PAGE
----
• If you’re struggling to include target keywords and make the page title stand out from the competition within the length limits, then use the meta description to stand out instead, as it has more space to include detailed USPs, benefits or calls to action.

A search for ‘cheap holidays’ is an excellent example of businesses aggressively competing for eyeballs with various call to actions.

Cheap Holidays SERP

What Is The Best Structure For Page Titles?

Page Title Format & Order

Keep a consistent structure and format across page types. Relevant keywords matching the search query should be visible to the user in the search result, and keywords at the begining of a title might carry a little more weight.

Therefore, the following page title format and order often works well for businesses selling a product or service.

<Target Keyword(s)> <Modifier(s)> <USP> | Brand Name

Page Title Format

This order doesn’t have to be fixed, and various combinations of the above work fine. For example, you could include some modifiers before the main target keyword if the title reads better for the user, or remove a USP if there isn’t enough room.

Below is an excellent page title example from Admiral.com, which have a succinct title targeting ‘car insurance’, includes the ‘quotes’ modifier, as well as a price and brand.

Car Insurance Page Title

Title tags for articles can often be crafted far more naturally with the user in mind.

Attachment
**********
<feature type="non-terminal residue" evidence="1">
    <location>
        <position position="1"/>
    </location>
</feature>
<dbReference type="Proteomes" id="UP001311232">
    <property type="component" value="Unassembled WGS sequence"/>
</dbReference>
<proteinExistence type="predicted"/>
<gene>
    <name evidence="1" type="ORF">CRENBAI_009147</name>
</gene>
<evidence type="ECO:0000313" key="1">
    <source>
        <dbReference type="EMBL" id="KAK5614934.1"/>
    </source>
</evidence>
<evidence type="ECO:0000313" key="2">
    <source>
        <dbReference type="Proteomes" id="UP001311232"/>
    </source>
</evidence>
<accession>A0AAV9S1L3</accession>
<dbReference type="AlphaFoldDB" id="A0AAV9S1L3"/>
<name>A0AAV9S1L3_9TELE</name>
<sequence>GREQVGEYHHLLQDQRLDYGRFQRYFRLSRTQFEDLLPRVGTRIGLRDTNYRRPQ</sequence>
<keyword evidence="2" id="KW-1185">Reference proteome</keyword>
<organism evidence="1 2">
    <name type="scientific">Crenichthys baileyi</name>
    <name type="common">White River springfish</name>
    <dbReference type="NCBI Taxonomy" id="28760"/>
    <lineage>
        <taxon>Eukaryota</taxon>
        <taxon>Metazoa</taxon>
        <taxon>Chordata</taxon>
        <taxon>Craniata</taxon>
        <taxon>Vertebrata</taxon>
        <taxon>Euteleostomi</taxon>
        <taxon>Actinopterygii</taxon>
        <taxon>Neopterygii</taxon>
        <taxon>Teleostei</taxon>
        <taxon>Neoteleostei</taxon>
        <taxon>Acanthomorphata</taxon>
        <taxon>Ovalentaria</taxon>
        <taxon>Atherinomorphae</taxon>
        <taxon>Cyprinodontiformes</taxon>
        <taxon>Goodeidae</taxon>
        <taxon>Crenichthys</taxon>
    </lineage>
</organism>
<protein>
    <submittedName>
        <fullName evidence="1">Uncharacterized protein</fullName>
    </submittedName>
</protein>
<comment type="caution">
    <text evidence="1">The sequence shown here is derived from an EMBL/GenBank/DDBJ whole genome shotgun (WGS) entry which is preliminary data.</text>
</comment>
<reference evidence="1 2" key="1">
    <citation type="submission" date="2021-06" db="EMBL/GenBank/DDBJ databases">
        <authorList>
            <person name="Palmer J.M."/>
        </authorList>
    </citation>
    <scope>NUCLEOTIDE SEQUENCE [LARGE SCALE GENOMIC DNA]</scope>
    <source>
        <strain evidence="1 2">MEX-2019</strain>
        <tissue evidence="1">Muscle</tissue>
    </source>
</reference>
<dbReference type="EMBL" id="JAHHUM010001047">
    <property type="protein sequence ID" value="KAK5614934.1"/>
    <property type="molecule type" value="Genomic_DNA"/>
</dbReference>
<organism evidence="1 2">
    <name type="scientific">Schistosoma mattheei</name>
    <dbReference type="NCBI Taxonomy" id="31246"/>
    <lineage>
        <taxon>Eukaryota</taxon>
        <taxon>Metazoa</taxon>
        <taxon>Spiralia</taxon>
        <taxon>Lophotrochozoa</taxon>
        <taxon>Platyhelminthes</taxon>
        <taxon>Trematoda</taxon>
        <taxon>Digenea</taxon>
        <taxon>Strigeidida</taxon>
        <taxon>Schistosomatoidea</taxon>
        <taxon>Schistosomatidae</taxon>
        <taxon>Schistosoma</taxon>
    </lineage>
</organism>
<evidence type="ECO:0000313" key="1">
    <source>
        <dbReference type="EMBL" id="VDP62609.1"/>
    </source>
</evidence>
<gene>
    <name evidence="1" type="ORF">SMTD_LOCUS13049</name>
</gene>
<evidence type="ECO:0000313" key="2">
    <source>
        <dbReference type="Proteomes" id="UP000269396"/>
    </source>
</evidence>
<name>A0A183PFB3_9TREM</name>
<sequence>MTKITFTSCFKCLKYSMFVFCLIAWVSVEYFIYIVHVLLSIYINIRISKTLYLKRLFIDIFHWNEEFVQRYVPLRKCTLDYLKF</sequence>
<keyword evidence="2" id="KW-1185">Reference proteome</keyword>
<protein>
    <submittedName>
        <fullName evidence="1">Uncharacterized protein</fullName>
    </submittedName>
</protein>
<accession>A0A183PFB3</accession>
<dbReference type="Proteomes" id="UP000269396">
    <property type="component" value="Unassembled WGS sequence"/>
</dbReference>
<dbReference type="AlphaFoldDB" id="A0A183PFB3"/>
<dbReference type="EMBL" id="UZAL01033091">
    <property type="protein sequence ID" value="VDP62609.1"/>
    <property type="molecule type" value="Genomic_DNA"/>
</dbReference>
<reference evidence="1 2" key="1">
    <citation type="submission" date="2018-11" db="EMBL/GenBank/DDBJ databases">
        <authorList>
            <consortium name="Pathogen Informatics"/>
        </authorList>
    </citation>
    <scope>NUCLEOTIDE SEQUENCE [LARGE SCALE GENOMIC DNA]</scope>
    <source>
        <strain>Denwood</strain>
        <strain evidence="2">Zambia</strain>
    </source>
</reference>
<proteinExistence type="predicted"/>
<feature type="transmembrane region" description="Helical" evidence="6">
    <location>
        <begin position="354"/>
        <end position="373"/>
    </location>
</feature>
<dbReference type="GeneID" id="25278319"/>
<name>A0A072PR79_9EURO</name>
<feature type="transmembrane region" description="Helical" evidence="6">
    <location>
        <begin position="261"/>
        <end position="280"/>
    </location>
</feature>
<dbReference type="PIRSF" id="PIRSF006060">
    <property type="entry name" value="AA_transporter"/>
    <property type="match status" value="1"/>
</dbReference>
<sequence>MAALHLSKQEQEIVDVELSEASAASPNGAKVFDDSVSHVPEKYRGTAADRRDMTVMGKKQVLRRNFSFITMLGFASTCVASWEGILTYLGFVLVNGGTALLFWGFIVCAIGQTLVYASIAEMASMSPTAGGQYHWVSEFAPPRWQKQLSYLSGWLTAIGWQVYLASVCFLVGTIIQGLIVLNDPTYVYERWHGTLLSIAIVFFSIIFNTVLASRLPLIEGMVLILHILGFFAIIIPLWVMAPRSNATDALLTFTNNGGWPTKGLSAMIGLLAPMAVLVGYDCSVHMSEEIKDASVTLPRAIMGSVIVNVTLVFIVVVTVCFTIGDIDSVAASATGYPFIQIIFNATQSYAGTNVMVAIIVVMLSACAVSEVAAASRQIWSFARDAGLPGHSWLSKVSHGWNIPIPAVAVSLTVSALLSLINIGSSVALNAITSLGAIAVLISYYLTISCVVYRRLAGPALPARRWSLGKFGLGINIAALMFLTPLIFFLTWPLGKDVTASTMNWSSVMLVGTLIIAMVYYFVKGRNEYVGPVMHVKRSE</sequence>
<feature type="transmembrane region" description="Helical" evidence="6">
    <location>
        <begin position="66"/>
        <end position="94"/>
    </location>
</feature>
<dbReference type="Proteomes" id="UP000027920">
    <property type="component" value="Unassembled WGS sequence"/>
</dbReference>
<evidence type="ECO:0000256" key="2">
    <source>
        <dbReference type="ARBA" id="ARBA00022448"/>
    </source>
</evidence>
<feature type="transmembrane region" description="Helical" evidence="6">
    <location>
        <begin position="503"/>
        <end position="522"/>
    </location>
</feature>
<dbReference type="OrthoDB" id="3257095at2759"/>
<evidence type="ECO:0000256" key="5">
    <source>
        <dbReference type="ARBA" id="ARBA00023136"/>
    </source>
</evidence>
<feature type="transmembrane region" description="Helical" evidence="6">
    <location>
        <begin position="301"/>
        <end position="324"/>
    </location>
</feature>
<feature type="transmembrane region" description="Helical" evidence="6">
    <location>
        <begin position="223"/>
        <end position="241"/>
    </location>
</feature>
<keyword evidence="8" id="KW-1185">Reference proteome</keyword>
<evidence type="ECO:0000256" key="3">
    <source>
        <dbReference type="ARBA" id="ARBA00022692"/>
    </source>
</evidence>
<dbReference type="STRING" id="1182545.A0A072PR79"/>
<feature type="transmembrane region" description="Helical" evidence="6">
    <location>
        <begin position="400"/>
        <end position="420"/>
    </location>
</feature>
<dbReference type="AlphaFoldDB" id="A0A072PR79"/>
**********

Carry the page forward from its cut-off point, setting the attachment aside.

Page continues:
Page Title Separator

What’s the best separator to use in page titles? The answer is, it really doesn’t matter. Use what works for your readers, and keep it consistent.

The two most common forms of word seperators are pipes (|) and hyphens or dashes (-). Pipes use the least pixel width, so are generally a preferrred delimiter.

A quick list of page title seperators include:

  • Pipe |
  • Hyphen –
  • Colon :
  • Tilde ~
  • Star *
  • Less Than Sign <
  • Greater Than Sign >

Why Does Google Change Your Page Title In Their Search Results?

There is no guarantee that Google (or other search engines) will use your page title as their title in the search results. Google will choose to use a different title less than 20% of the time.

Google can choose to re-write your title using content from the page (such as headings, or on-page text), or words used in internal or external links that better represents the document overall.

When Google rewrites page titles, they are far less query dependent. This means that Google will generally use the rewritten title they believe is best for the page, for all queries for that page.

Google rewrite titles for a number of reasons:

  • Content from the page better matches the relevance of the page than the title. This can occur even for fairly concise and descriptive page titles.
  • The page title is not descriptive or boilerplated.